The journey would have appeared to being in 2010 with the 645D, however that was just the beginning and since then Ricoh have released what they have label as the ‘game changer’.

The new Pentax 645Z

The new Pentax 645Z

The new Pentax 645Z has arrived! Quite a few have been overheard saying that you have to look pretty hard to find something wrong with this Medium Format camera.

The first thing that you may have noticed from the image to the right is that it looks almost identical to the 645D; the 645D came out 4 years before. However, please note that it is only the looks that have not changed.

So, what’s it like under the hood?

Where do we start?
There is a brand new 43.8 x 32.8mm 51.4MP CMOS sensor that can handle live view, record 1080p video and crank the ISO up to 206,800.

Something we found fascinating, mainly because of what environments Ion has been in taking his shots, is the 76 weather seals that make this cold-resistant, rustproof and weather-resistant.

Going back to the shooting side, it has a 3.2-inch 1.037M-dot tiltable LCD, 10-frame raw buffer, SAFOX 11 phase-matching AF module with 27 sensor points; included in that figure are the 25 cross-type sensors.

How does the price compare?

The price for the 645Z makes this medium format seem conventional. The price is lower than that of  any ‘look-a-likey’ and it is a credible rival to high-resolution DSLRs such as Nikon’s D3X or D800E.

Lets take a look

Seen from above, there are a few differences between the Pentax 645Z and the earlier 645D. There are 3 new User modes on the Mode dial; making it easy to access multiple settings groups that you've configured ahead of time. The line of buttons down the left side of the body have also been tweaked, with the SD buttons replaced by AF Area and Lock buttons, and the order changed to move the Bracketing Mode button forwards. There's also a new stereo microphone whose two ports straddle the sides of the viewfinder prism housing, and a two-hole speaker a little further back on the right side of the housing.

From above – Few differences between the Pentax 645Z and the earlier 645D. There are 3 new User modes; easy to access multiple settings groups that you’ve configured ahead of time. There has been changes on the left side with the buttons: SD buttons replaced by AF Area and Lock buttons, and the order changed to move the Bracketing Mode button forwards. There’s also a new stereo microphone whose two ports straddle the sides of the viewfinder prism housing, and a two-hole speaker a little further back on the right side of the housing.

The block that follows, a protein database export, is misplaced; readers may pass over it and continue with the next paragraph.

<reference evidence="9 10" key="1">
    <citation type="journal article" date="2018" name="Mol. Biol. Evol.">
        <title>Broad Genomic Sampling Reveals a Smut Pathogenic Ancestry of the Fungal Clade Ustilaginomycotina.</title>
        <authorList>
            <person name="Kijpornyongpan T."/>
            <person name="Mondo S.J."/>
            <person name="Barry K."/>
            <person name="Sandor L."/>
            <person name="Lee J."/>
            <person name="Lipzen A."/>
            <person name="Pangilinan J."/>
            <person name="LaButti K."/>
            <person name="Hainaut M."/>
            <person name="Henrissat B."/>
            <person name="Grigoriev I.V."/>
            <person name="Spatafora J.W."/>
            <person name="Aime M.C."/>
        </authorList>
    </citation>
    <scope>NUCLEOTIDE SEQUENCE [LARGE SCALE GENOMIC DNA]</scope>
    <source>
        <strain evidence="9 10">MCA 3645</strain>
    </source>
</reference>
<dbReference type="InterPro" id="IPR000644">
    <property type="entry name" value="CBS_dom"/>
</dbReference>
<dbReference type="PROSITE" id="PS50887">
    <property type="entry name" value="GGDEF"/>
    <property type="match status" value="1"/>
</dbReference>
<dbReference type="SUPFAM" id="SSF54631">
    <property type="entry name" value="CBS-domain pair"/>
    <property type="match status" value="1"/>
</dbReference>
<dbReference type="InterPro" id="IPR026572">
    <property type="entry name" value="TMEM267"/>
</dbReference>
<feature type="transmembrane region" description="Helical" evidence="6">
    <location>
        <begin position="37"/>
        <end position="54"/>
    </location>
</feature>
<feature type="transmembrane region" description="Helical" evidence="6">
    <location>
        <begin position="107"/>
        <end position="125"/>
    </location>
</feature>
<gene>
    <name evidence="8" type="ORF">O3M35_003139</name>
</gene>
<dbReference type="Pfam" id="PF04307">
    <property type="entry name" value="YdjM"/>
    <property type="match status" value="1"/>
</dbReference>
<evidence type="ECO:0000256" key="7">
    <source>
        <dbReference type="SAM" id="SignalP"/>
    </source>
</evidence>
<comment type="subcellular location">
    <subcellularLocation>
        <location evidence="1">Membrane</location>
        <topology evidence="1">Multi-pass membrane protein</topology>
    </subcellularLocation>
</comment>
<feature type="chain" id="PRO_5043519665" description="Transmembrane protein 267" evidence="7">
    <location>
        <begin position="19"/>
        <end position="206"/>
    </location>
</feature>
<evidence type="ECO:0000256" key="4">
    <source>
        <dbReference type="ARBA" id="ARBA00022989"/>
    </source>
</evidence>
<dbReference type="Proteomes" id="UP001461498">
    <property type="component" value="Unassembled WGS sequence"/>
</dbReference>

Pentax 645Z - camera reviewThe rear – this is where the majority of the changes have taken place; the changes have largely been made so as to accommodate the new LCD monitor. As you can see, the functions are all fairly self-explanatory and if you did not see the 645D, take it from us, this is better.

Pentax645Z

Taking a look at the left side of the Pentax 645Z, we can see that the standard-definition composite video output has been removed, and in its place is a new 3.5mm stereo microphone jack. The remaining ports under the same rubber flap are much the same, although the USB port is now a USB 3.0 SuperSpeed type, and the arrangement of the ports has changed. There are also still two Secure Digital card slots under the door that sits above the connectivity compartment, and these are now UHS-I card compatible.

Pentax 645Z

A unique change for 645Z is its articulated LCD monitor. This tilted screen may intrigue you if you, like others, are used to the side mounted tilt/swivel design. This is a good design and it is more versatile than a fixed-position screen. It is actually really impressive to see Ricoh adding articulation to a camera thats weatherproof, dustproof and freezeproof. We don’t currently have any figures for tilt range, but do know that the screen allows for framing low to the ground, waist-level shooting, or shooting over a crowd.

Pentax 645Z

Looking at the right side of the camera body –  previously the wired remote control terminal was found under a flap on the rear of the body; now it sits nicely in the handgrip. Is this a good move? Well, put bluntly, if you are going to use a remote, you will not be needing the hand grip.

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